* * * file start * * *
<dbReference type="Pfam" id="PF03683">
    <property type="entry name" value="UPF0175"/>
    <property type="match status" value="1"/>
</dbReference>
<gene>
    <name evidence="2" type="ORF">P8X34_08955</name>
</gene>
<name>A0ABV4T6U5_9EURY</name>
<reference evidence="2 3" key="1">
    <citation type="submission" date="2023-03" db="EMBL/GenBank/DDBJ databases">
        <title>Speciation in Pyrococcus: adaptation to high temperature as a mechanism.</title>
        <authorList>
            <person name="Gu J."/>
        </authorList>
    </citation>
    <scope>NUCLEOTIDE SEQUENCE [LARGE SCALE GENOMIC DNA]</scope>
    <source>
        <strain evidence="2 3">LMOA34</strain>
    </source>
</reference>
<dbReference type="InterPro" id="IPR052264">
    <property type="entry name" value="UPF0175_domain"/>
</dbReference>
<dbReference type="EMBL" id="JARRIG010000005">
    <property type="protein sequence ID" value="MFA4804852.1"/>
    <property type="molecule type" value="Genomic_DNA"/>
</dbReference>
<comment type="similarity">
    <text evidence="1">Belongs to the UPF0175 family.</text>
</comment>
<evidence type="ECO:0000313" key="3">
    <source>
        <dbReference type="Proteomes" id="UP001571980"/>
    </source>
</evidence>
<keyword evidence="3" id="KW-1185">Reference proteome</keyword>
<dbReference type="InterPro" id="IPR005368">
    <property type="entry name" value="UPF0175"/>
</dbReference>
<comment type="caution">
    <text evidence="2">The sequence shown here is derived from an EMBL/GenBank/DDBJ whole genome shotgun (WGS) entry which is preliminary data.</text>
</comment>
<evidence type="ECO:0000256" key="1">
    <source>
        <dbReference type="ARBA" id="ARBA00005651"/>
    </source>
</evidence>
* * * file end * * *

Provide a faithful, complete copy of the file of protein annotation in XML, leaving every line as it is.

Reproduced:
<dbReference type="Pfam" id="PF03683">
    <property type="entry name" value="UPF0175"/>
    <property type="match status" value="1"/>
</dbReference>
<gene>
    <name evidence="2" type="ORF">P8X34_08955</name>
</gene>
<name>A0ABV4T6U5_9EURY</name>
<reference evidence="2 3" key="1">
    <citation type="submission" date="2023-03" db="EMBL/GenBank/DDBJ databases">
        <title>Speciation in Pyrococcus: adaptation to high temperature as a mechanism.</title>
        <authorList>
            <person name="Gu J."/>
        </authorList>
    </citation>
    <scope>NUCLEOTIDE SEQUENCE [LARGE SCALE GENOMIC DNA]</scope>
    <source>
        <strain evidence="2 3">LMOA34</strain>
    </source>
</reference>
<dbReference type="InterPro" id="IPR052264">
    <property type="entry name" value="UPF0175_domain"/>
</dbReference>
<dbReference type="EMBL" id="JARRIG010000005">
    <property type="protein sequence ID" value="MFA4804852.1"/>
    <property type="molecule type" value="Genomic_DNA"/>
</dbReference>
<comment type="similarity">
    <text evidence="1">Belongs to the UPF0175 family.</text>
</comment>
<evidence type="ECO:0000313" key="3">
    <source>
        <dbReference type="Proteomes" id="UP001571980"/>
    </source>
</evidence>
<keyword evidence="3" id="KW-1185">Reference proteome</keyword>
<dbReference type="InterPro" id="IPR005368">
    <property type="entry name" value="UPF0175"/>
</dbReference>
<comment type="caution">
    <text evidence="2">The sequence shown here is derived from an EMBL/GenBank/DDBJ whole genome shotgun (WGS) entry which is preliminary data.</text>
</comment>
<evidence type="ECO:0000256" key="1">
    <source>
        <dbReference type="ARBA" id="ARBA00005651"/>
    </source>
</evidence>